What is the BAM Act review?
The Biosecurity and Agriculture Management Act 2007 (BAM Act) is the regulatory framework for Western Australia’s plant and animal pest and disease biosecurity, the use of agricultural and veterinary chemicals, and ensuring safe and quality agricultural products.
A Ministerial review of the operation and effectiveness of the BAM Act is a statutory requirement under Section 194 of the Act.
The review and any changes to the legislation will ensure the BAM Act continues to provide a fit-for-purpose framework that can support an effective and resilient biosecurity and agriculture management into the future.
Review terms of reference
As outlined in the terms of reference, the review is intended to broaden community and industry support for and confidence in WA’s biosecurity system by paving the way for:
- a flexible and continuously improving biosecurity system
- improved biosecurity risk management
- industry and community engagement and participation in WA’s biosecurity system
- less administrative burden on industry.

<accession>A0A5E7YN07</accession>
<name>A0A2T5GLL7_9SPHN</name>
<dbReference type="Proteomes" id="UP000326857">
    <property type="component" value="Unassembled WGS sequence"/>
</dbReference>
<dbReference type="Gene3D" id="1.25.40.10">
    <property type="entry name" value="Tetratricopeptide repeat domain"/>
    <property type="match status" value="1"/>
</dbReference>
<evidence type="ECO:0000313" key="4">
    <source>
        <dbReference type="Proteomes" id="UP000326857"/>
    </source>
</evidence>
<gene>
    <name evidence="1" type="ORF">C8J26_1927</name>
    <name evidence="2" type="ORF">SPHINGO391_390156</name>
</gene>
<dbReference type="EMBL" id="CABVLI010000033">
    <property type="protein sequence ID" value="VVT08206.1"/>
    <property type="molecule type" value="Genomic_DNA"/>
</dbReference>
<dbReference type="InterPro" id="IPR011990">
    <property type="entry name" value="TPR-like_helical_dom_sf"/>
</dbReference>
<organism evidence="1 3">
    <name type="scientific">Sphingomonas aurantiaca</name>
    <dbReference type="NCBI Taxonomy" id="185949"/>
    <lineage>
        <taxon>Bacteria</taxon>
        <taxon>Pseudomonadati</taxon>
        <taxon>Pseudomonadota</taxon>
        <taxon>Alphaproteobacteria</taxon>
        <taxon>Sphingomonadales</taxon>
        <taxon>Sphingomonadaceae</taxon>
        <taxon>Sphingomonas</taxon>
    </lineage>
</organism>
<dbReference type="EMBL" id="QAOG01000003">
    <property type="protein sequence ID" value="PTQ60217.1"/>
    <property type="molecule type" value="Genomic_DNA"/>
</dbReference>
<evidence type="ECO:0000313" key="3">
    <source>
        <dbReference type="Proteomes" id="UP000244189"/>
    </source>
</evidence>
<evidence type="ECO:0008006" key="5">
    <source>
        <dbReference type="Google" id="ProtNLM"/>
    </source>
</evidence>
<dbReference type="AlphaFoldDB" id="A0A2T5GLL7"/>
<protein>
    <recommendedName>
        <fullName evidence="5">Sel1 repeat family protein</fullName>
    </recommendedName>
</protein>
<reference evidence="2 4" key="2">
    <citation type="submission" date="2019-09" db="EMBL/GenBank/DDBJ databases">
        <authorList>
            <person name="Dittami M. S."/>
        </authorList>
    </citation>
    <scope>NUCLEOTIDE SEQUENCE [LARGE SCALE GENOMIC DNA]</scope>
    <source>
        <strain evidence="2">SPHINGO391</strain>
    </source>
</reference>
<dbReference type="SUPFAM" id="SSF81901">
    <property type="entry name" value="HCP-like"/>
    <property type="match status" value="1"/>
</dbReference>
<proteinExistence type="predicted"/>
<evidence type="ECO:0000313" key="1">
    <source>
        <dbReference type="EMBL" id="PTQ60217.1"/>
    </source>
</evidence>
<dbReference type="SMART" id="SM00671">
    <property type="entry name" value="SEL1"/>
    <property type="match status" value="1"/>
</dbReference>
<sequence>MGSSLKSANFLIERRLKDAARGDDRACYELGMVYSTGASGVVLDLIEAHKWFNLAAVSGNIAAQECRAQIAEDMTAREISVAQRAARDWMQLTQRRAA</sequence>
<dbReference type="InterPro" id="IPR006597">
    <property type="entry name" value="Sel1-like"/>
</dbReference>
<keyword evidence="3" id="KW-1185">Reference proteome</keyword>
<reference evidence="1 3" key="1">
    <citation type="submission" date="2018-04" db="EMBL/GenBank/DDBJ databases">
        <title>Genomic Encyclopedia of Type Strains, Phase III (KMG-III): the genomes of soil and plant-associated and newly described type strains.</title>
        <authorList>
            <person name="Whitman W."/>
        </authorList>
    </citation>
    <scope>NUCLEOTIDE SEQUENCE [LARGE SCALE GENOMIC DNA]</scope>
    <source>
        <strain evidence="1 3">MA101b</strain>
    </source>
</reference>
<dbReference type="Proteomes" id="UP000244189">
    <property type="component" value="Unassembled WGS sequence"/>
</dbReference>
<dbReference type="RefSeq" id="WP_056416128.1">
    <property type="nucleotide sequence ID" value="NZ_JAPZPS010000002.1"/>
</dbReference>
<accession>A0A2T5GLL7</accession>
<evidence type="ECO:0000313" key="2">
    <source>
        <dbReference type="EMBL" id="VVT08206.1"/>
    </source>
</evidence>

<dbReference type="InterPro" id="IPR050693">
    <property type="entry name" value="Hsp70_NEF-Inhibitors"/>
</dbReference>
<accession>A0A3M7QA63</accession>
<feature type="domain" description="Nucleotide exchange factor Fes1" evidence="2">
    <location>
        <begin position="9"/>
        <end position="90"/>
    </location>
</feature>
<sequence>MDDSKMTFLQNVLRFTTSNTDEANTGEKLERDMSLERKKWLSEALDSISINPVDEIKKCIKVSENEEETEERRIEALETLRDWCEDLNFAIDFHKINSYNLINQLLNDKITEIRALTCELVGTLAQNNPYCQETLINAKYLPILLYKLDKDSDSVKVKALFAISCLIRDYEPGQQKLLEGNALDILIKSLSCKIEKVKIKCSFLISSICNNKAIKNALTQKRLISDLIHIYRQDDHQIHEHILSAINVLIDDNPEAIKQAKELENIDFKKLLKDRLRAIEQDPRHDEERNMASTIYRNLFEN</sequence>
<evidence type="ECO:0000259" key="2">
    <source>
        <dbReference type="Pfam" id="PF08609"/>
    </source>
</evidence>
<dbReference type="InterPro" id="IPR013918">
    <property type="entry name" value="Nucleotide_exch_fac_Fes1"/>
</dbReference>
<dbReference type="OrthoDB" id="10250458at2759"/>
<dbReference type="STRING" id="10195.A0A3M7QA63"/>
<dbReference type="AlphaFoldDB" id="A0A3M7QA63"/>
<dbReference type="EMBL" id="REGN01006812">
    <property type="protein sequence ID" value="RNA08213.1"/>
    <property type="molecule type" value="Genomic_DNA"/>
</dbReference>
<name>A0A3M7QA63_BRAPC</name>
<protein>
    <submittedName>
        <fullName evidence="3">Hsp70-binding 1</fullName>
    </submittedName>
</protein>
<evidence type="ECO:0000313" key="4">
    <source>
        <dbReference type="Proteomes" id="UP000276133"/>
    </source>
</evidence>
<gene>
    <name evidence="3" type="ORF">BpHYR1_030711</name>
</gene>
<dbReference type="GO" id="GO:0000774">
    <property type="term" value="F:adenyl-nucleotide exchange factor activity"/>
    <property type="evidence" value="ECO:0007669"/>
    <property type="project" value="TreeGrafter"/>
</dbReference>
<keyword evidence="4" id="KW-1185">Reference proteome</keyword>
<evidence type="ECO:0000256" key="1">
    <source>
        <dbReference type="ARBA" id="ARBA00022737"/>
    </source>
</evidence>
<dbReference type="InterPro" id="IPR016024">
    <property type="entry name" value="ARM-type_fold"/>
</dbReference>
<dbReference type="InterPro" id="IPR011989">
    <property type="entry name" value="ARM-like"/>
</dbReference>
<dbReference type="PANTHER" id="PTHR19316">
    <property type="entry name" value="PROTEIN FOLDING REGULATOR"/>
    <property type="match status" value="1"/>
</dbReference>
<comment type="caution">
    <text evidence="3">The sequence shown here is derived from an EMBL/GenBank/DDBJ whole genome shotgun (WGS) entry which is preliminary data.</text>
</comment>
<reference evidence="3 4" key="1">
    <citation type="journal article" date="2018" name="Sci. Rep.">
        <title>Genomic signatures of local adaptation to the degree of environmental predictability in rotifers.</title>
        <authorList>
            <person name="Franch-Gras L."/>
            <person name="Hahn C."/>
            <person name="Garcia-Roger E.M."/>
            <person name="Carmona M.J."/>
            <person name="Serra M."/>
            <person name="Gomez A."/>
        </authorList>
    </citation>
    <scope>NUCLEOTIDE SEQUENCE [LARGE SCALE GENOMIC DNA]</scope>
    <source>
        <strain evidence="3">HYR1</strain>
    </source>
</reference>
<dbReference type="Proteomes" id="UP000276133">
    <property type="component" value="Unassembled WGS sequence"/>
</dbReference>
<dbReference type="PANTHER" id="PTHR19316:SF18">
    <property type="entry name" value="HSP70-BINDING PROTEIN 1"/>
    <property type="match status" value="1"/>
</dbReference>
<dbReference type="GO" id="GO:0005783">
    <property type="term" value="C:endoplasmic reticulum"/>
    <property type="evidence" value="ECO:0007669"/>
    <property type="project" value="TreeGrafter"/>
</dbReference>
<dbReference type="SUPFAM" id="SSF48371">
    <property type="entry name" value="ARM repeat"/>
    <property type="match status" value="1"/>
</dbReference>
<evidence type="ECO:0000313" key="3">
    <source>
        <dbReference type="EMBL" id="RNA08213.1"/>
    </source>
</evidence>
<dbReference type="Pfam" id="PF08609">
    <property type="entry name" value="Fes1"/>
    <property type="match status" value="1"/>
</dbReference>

The review will determine which parts of the BAM Act remain effective and fit-for-purpose, and which parts, if any, require changing to ensure the best legislative framework to manage biosecurity and agricultural risk.
- Stage 1 involved open submissions and a survey to identify major themes and issues (this stage is now complete)
- Stage 2 will further explore the themes/issues identified through Stage 1, including potential options and solutions
- Stage 3 will include broader engagement to get feedback on the findings and potential solutions.
The six-member panel will support independence and transparency in the review and its findings. Members are listed below:
|Chair||Ms Kaylene Gulich|
Subject matter expert
|Dr Bruce Christie|
|Subject matter expert||Dr Mark Sweetingham|
|Legal expertise||Ms Anna Ciffolilli|
|Industry/community member||Mr Clifford Winfield|
|DPIRD expertise|| |
Dr Mia Carbon
Click here for profiles of each panel member.
Panel member skills are broad, although also pertinent to biosecurity. Members are all experienced leaders in their areas of expertise, ranging from law, finance, governance and public policy through to biosecurity, resource management and engagement.
Each panel member has worked in prominent roles, and have been selected for their knowledge and expertise of biosecurity law and practice, rather than as representatives of any particular sector.